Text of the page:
We believe in breakfast
Did you know studies show people who eat cereals for breakfast lead a healthier lifestyle?
We believe breakfast is the most important meal of the day, so we’re always working to make cereal your best option. We make it easy to get good nutrition in every delicious bowlful.
Chewing It Over
People have been eating whole grains for more than 17,000 years – they picked seeds, rubbed off the husks and chewed the kernels raw or boiled them in water.
Egyptians used to bury mummies with necklaces made from barley, and in 1324 King Edward II of England set the standard for the measurement - making the ‘inch’ equal to ‘three grains of barley, dry and round, placed end-to-end lengthwise’.
Real food, simply made
What goes into your family’s food is important to you, so we take our recipes seriously. It’s a simple journey from field to bowl. And that journey begins with whole grain, the main ingredient in most of our recipes. We carefully select and source our ingredients and use a simple process to make our cereals tasty and nutritious.
There are over 4000 of us in more than 130 countries around the world, working together every day to find new ways to make our cereals even better for you. Our ‘family’ is committed to giving your family a nutritious start to the day; giving you more whole grain, working to reduce sugar and salt, and offering you more great cereals to choose from.
We’re here to make your breakfast better.
- Williams PG. The Benefits of Breakfast Cereal Consumption: A Systematic Review of the Evidence Base. Adv Nutr 2014;5:636S-673S. doi:10.3945/an.114.006247
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As well as being a healthy choice for people who want to reduce the amount of gluten in their diet, or have coeliac disease or a gluten intolerance, Gluten Free Corn Flakes are fortified with B-vitamins, folic acid and iron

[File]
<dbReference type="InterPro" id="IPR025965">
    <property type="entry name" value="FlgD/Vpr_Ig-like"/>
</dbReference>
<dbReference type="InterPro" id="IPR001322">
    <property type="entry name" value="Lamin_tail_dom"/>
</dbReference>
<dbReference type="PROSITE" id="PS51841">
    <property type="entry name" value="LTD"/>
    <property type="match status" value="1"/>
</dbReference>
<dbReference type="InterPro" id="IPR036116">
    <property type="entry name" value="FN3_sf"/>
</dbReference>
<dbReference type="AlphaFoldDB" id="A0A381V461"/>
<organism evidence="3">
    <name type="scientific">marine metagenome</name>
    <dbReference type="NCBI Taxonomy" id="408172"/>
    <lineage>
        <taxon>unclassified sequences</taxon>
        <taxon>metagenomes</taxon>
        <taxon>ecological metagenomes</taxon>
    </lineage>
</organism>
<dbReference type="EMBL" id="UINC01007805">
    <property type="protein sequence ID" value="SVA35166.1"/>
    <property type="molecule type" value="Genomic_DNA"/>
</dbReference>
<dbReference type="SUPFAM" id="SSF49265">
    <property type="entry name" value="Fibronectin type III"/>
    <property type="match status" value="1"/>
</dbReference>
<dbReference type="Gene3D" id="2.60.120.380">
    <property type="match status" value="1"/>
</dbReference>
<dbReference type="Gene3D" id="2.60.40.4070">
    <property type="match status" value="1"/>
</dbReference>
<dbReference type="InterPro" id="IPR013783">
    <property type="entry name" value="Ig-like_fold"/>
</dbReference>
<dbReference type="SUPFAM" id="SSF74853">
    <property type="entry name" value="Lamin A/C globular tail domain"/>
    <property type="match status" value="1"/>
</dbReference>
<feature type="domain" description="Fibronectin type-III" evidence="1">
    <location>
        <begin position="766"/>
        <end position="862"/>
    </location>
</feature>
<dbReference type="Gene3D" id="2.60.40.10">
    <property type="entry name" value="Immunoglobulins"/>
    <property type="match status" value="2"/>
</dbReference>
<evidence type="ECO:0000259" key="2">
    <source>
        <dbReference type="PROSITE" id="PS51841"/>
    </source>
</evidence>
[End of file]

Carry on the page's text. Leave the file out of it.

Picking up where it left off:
It’s too early to say. The science in this area is still emerging. There is evidence that low GI foods take longer to digest and help you feel satisfied for longer, but none that you’ll eat fewer calories at the next meal.
Not yet, but we will keep listening and responding to people’s needs.
The serving sizes mentioned on breakfast cereals can slightly differ, mainly due to differences in product density. Beyond its nutrients density, it’s also important for the portion size to suit the average cereal bowl. Some types of breakfast cereals, such as mueslis or granolas, are denser than traditional flakes; so a 30 g serving could look tiny and unrealistic in a bowl – that's why we use 45 g as a reference. These different serving sizes have been defined by the European cereals trade association and consistently applied by all industry members in Europe.
No. Even though some foods made with whole grain have a high GI, you can still benefit by including them in a healthy, balanced diet. Eating lots of whole grain can be good for the heart, even if the GI of the food is high. The whole population can benefit from eating more whole grain; the effect of low GI foods is still not clear.